H. G. Wells' The Shape of Things to Come
|H. G. Wells' The Shape of Things to Come'|
Beyond the earth... Beyond the moon... Beyond your wildest imagination!
|Directed by||George McCowan|
John Danylkiw (associate producer)
Harry Alan Towers (as Peter Welbeck) (executive producer)
|Written by||Mike Cheda (adaptation)
Joseph Glazner (adaptation)
Martin Lager (writer)
H.G. Wells (novel)
|Music by||Paul Hoffert|
|Cinematography||Reginald H. Morris|
|Edited by||Stan Cole|
|Distributed by||Film Ventures International (FVI) (1979) (USA) (theatrical)
Astral Video (Canada)
Blue Underground (2003) (USA) (DVD)
International Film Distributors (Canada)
|Release dates||Canada May 4, 1979
UK May 24, 1979
USA August 1979
|Running time||98 min.|
H. G. Wells' The Shape of Things to Come is a Canadian science fiction motion picture first released in May 1979. Although credited to H. G. Wells, the film takes only its title and some character names from The Shape of Things to Come, Wells' speculative novel from 1933. The film's plot has no relationship to the events of the book. The book predicts events such as a Second World War and the collapse of social order until a world state is formed, whereas the film involves a high-tech future involving robots and spaceships. The film was an attempt to capitalize on the popularity of such recent successes as Star Wars, and TV series such as Space: 1999 and Battlestar Galactica, although the film had only a fraction of the production budget of any of these.
Sometime in the future, Earth is recovering from "The Robot Wars" that devastated the planet seven years earlier. Most of humanity now lives on the Moon within a domed city called New Washington, but their survival depends on an anti-radiation drug called Raddic-Q2 which is manufactured on the distant planet Delta 3.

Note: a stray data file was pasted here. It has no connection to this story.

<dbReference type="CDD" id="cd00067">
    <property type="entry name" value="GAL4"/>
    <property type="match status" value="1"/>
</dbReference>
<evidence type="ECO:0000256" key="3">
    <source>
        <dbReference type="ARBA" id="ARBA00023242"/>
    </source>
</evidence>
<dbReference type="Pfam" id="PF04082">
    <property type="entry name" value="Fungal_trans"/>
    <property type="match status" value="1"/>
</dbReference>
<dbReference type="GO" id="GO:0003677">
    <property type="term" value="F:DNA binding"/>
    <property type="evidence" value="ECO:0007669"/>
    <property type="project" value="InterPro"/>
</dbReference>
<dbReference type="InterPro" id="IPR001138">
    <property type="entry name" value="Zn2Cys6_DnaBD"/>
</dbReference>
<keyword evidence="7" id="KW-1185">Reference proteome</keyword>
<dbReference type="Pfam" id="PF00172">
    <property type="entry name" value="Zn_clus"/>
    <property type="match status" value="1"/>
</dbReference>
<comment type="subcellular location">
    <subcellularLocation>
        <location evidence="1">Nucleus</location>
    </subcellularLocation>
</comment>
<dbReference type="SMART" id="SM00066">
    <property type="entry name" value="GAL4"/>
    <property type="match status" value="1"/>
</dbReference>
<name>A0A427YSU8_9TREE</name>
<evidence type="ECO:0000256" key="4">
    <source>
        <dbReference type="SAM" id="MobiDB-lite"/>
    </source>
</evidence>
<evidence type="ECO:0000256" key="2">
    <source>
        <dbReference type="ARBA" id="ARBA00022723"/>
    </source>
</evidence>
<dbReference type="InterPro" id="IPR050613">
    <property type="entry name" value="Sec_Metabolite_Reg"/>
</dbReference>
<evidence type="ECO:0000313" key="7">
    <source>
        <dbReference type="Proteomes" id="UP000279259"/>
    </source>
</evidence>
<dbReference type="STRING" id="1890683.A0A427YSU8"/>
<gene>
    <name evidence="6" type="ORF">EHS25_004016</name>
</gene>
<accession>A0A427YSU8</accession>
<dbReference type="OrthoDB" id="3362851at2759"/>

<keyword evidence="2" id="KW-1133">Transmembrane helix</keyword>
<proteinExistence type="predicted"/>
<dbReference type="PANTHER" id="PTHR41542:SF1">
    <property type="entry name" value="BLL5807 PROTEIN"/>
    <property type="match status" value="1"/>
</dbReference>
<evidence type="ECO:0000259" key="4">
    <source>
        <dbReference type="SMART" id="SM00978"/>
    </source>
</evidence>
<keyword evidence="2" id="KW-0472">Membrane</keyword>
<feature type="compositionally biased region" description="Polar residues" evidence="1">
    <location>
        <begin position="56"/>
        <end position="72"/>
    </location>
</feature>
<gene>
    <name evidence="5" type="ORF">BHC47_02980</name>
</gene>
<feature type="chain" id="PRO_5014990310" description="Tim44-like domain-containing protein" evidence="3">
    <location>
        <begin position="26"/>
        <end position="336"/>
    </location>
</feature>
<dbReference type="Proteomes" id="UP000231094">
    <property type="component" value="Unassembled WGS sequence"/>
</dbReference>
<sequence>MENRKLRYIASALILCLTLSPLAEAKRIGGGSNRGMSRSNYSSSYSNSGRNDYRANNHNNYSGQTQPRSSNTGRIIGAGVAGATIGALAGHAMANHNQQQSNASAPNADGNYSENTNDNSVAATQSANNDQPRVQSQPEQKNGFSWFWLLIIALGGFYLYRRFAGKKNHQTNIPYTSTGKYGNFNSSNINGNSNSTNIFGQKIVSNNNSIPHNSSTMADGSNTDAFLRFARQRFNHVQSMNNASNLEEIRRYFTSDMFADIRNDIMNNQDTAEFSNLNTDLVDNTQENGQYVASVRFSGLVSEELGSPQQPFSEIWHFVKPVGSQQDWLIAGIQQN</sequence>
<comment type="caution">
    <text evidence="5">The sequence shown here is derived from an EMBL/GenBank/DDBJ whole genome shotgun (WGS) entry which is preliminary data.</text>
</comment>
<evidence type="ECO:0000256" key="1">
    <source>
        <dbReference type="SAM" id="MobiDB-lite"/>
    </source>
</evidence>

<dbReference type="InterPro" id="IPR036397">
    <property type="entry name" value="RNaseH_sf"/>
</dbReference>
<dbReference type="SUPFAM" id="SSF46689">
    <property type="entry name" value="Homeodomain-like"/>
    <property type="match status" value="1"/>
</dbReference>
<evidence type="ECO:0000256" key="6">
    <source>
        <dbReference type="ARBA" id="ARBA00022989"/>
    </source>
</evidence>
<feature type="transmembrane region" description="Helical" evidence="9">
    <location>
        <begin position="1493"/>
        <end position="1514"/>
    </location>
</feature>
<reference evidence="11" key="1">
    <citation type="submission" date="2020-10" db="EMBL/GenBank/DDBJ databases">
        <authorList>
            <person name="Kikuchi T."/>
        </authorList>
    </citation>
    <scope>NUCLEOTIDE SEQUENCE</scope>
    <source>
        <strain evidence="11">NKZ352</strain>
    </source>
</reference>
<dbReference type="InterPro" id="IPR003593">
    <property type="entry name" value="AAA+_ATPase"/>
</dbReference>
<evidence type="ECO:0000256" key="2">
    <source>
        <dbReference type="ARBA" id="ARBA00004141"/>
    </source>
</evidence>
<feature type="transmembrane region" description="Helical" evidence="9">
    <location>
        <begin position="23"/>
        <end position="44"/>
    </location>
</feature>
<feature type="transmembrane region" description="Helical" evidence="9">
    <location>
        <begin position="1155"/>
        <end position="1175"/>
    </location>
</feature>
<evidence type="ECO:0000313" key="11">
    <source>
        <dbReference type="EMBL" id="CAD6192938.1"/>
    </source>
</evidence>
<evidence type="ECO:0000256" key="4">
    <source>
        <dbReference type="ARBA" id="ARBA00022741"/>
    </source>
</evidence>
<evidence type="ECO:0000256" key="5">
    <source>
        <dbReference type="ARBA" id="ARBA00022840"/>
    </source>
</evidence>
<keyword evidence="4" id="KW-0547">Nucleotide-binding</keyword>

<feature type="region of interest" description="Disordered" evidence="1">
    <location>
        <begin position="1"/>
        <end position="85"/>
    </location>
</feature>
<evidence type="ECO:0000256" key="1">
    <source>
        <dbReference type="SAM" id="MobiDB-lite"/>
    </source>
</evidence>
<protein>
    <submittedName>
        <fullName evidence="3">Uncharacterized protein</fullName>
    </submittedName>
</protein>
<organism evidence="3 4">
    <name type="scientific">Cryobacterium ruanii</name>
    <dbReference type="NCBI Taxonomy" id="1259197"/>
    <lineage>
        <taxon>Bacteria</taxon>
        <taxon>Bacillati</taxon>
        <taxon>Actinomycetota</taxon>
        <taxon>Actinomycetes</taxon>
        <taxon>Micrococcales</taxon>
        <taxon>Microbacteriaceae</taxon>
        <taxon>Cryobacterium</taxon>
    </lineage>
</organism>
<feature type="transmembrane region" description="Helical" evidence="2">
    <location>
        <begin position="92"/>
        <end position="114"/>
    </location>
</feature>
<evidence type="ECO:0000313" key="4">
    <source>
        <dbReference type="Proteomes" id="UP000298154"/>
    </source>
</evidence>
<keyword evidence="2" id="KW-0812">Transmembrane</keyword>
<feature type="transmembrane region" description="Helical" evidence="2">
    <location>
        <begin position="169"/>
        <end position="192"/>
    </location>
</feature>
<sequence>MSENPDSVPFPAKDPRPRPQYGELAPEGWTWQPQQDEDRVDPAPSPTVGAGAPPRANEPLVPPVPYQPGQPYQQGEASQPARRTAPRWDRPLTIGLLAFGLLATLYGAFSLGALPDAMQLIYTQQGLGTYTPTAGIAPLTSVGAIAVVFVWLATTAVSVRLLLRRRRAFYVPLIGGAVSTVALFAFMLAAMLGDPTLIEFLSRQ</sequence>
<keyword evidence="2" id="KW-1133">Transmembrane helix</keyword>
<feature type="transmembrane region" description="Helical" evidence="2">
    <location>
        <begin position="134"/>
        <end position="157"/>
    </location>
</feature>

As scheduled, Delta 3 sends a massive cargo ship with a supply of the drug, but the ship crashes into New Washington's dome and causes widespread destruction. The colony leader, Senator Smedley (played by John Ireland), and science advisor Dr. John Caball (played by Barry Morse, formerly of Space: 1999), try to contact Nikki (Carol Lynley), the leader of Delta 3, but instead hear from Omus (Jack Palance), the "Robot Master," Caball's former apprentice, and the newly self-proclaimed Emperor of that world. Omus states that the crash was a deliberate attack and he demands the people of New Washington recognize his authority as their leader, or else he will send more ships with an invasion force of robots under his control.
Smedley refuses to give into Omus' threats and Caball suggests launching the Starstreak against him – an advanced starship designed for both space exploration and defense of the Moon colony, but Smedley goes against the plan since the ship has yet to be fully tested. Caball boards the ship anyway, and prepares it for launch, during which he accidentally exposes himself to a dose of deadly radiation while in the reactor room.
With no time to obtain any of the radiation drugs, Caball calls his son Jason (Nicholas Campbell) to help him pilot the ship. Tagging along are Smeldey's daughter Kim (Anne-Marie Martin of Sledge Hammer! fame, here credited as "Eddie Benton"), and "Sparks," a teleporting pilot robot that Kim had salvaged from the wreck of the cargo ship and repaired with a new body. When the three arrive, Caball convinces them of the urgency to stop Omus at all cost. They agree to help steal the Starstreak and set course to Delta 3.
Shortly after launch, a malfunction forces the Starstreak to stop at Earth, and the crew separate from the ship to land the forward saucer section on the planet. While Caball conducts repairs, Jason and Kim explore the area hoping to locate an old friend of Caball's named Charley who mans a nearby refueling depot. They are unaware however, of small figures that stalk them in the woods. Jason eventually finds Charley dead and then notices that Kim has disappeared. He and Sparks eventually find her with a group of harmless children who are survivors of the Robot Wars, but with more pressing matters to attend to, Jason decides to leave the kids behind with some food supplies, but promises to come back for them once their mission is complete.